The Daily Caller

The Daily Caller
Microsoft founder and philanthropist Bill Gates speaks at the "Uniting to Combat Neglected Tropical Diseases" conference at the Royal College of Physicians in London January 30, 2012. REUTERS/Suzanne Plunkett (BRITAIN - Tags: BUSINESS SOCIETY HEALTH SCIENCE TECHNOLOGY) - RTR2X2XM Microsoft founder and philanthropist Bill Gates speaks at the "Uniting to Combat Neglected Tropical Diseases" conference at the Royal College of Physicians in London January 30, 2012. REUTERS/Suzanne Plunkett (BRITAIN - Tags: BUSINESS SOCIETY HEALTH SCIENCE TECHNOLOGY) - RTR2X2XM  

Bill Gates has little ‘admiration’ for Edward Snowden

Despite his status as a Silicon Valley legend and data privacy advocate, Microsoft founder Bill Gates has little love for former National Security Agency contractor and classified program leaker Edward Snowden.

“I think he broke the law, so I certainly wouldn’t characterize him as a hero,” Gates said in a Rolling Stone interview published on Thursday.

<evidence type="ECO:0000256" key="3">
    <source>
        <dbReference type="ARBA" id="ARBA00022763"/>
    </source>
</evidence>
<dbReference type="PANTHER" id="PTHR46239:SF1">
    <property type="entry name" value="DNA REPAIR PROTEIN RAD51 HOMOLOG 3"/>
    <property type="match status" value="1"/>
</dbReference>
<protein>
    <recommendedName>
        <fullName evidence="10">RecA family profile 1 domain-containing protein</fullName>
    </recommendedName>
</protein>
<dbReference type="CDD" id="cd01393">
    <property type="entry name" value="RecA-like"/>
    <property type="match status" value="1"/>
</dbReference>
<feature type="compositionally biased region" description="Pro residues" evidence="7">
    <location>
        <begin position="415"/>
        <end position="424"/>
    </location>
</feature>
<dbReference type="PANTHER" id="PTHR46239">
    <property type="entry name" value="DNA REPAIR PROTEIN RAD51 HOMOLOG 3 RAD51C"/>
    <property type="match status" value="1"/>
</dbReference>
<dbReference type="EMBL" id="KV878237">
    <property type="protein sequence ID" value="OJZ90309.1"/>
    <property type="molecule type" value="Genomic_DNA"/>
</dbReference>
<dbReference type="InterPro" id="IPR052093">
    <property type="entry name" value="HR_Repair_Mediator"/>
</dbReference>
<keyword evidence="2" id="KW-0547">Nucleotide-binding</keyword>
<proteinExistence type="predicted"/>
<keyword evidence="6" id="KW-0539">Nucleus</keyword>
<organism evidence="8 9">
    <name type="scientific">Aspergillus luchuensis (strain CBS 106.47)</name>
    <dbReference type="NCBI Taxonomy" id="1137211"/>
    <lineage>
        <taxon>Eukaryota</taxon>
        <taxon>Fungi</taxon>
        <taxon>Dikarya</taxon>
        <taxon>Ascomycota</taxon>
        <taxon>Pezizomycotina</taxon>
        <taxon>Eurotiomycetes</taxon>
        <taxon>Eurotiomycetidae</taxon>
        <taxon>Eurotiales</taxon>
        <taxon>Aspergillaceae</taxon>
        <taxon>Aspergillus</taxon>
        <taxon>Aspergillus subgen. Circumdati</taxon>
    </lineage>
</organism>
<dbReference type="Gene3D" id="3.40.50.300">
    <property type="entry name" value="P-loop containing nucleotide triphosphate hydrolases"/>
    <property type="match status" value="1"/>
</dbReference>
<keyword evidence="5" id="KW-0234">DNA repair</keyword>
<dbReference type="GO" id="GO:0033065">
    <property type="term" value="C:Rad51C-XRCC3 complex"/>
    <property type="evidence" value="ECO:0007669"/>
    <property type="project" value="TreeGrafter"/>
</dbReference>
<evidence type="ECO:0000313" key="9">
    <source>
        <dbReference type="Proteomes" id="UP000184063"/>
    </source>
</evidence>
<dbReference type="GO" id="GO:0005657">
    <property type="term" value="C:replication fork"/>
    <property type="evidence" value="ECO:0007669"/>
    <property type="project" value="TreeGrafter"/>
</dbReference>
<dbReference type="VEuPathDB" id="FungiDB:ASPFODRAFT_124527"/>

“If he wanted to raise the issues and stay in the country and engage in civil disobedience or something of that kind, or if he had been careful in terms of what he had released, then it would fit more of the model of ‘OK, I’m really trying to improve things,’” Gates said. “You won’t find much admiration from me.”

While discussing privacy concerns raised by cloud computing and its abundance of stored information, Gates expressed the need for “more intense debates” concerning privacy, but discounted the notion that Snowden is the hero to thank for the conversation spurred by his leaks.

“The government has such ability to do these things. There has to be a debate,” Gates said. “But the specific techniques they use become unavailable if they’re discussed in detail. So the debate needs to be about the general notion of under what circumstances should they be allowed to do things.”

Gates admitted that ethical questions raised by government surveillance programs like the NSA’s “aren’t easy,” but thought certain detailed specifics should be kept secret. He added that privacy advocates calling for full disclosure are “not being very articulate right now.”

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